I still had eight hours left giving me plenty of time to make it to Buda Castle on the other side of the river. My second attempt was much more successful and within 15 minutes I was admiring the beauty of Budapest’ waterfront. I walked along the promenade until I reached the Chain Bridge which I crossed just as the sun was setting. I contemplated taking the tram to the top of the hill then decided to walk up the stairs instead thinking I needed the exercise.
Half way up I stopped at a viewing platform and was rewarded with an amazing view of the Chain Bridge lit up with its green lights and the parliament building lights reflecting off the river. I stopped to take some amazing pictures before continuing on to the castle.
I was surprised by how large and beautiful Buda Castle was. For some reason I was not expecting such opulence in Budapest. I had assumed that the period of Communist rule had deteriorated the city as it did to so many others. Budapest was certainly an exception to this rule. Of course Buda Castle was not without its ups and downs over the course history.
The foundations of Buda Castle have been besieged no less than 31 times since they were laid in the 13thcentury. During the period of Turkish rule the castle was used as a barracks, storage place and stables for their troops but otherwise left to decay. By the end of the 15th century the castle was completely restored but later destroyed when Budapest was recaptured from the Turks in the 1680’s.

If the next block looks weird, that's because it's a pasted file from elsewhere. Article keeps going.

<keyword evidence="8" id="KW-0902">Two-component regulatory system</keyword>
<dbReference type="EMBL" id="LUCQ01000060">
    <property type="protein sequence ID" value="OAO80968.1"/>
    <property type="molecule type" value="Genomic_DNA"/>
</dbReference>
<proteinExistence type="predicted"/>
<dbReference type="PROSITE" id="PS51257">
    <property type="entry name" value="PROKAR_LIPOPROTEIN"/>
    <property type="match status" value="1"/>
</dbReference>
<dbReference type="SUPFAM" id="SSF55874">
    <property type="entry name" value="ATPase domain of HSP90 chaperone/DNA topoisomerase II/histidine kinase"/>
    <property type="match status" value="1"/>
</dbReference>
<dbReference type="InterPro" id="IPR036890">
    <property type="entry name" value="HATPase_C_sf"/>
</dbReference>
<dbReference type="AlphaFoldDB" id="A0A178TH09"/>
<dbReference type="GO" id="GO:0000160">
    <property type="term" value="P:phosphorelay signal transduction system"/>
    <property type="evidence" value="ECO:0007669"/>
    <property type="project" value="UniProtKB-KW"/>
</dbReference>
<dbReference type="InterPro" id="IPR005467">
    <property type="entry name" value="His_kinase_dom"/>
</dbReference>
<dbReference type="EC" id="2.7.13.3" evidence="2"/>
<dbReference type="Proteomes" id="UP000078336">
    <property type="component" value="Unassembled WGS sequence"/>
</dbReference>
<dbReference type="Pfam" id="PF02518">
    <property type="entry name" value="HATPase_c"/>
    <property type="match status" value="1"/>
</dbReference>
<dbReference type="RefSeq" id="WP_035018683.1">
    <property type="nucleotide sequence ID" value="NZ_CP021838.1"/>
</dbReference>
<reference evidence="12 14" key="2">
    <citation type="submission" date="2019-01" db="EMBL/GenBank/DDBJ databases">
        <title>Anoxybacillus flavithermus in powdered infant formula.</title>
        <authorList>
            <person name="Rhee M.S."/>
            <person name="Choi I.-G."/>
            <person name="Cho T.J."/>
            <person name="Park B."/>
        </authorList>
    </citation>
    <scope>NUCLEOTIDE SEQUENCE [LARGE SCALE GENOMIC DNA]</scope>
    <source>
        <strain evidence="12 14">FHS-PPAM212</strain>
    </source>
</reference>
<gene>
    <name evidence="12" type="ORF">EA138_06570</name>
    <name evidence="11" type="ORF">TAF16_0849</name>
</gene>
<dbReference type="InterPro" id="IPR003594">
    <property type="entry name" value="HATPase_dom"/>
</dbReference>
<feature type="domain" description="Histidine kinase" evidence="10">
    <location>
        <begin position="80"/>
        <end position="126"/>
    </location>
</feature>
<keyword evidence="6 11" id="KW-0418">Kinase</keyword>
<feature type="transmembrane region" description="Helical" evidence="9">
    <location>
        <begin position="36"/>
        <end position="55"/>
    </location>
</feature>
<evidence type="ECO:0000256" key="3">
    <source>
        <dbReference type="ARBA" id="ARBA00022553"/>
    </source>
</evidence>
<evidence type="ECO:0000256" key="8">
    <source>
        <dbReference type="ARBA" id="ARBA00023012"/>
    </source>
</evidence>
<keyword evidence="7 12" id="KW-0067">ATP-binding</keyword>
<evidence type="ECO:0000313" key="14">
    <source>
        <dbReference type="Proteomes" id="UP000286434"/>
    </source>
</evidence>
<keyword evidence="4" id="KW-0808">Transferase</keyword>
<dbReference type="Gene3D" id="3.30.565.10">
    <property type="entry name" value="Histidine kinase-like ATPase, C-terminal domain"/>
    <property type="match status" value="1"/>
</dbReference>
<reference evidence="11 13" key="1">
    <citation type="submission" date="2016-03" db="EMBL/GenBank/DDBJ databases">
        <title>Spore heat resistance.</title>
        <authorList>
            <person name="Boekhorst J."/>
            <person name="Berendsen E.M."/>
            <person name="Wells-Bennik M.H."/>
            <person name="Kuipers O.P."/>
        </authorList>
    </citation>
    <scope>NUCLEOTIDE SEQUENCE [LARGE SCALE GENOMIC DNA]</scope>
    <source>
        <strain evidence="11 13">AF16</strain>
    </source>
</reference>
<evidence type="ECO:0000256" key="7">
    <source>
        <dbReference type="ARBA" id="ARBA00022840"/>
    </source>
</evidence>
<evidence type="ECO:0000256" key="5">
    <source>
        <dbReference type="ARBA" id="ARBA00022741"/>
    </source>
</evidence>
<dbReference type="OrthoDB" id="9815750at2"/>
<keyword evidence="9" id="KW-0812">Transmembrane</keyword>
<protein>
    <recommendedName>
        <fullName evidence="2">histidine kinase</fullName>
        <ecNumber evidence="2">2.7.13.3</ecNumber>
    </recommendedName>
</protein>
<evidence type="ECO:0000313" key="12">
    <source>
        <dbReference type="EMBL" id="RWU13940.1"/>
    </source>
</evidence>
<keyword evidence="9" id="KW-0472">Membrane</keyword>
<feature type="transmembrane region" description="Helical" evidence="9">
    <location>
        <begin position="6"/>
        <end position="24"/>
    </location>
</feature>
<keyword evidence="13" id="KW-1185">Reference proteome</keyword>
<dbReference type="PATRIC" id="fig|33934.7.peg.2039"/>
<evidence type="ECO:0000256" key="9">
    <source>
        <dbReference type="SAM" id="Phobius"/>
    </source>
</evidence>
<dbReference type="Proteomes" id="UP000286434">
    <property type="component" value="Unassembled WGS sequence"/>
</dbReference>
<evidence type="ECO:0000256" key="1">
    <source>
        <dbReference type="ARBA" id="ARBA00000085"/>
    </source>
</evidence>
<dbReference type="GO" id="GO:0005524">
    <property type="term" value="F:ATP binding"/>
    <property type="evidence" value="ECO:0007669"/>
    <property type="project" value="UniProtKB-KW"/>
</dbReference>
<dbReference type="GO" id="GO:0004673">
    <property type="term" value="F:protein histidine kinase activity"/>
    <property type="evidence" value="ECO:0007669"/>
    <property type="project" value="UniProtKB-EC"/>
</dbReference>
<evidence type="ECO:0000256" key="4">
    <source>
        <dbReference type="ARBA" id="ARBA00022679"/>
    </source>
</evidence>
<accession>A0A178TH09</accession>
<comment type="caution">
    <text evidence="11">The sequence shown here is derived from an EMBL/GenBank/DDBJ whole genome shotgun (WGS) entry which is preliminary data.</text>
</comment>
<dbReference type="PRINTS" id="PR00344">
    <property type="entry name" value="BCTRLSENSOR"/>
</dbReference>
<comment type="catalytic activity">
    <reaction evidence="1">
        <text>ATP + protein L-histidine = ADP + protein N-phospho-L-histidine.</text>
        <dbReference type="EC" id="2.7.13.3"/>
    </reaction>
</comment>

A new palace was built by the Habsburg Empire between 1714 and 1723 only to be destroyed in the great fire of 1810 and attacked during the Hungarian uprising. The Austrians and Hungarians came to a compromise in 1867.
Once again the castle was restored adding a new wing and central dome. Unfortunately the complex was damaged once again by fire at the end of World War II and not restored until the 1950’s. The current castle has managed to survive (cross your fingers) and now consists of 203 rooms and houses several museums such as the Budapest Historical Museum and the National Gallery.
Buda Castle was declared a World Heritage Site in 1987 which hopefully will help preserve it for years to come. Perhaps the will also outlaw matches and oily rags from the castle in order to prevent yet another fire.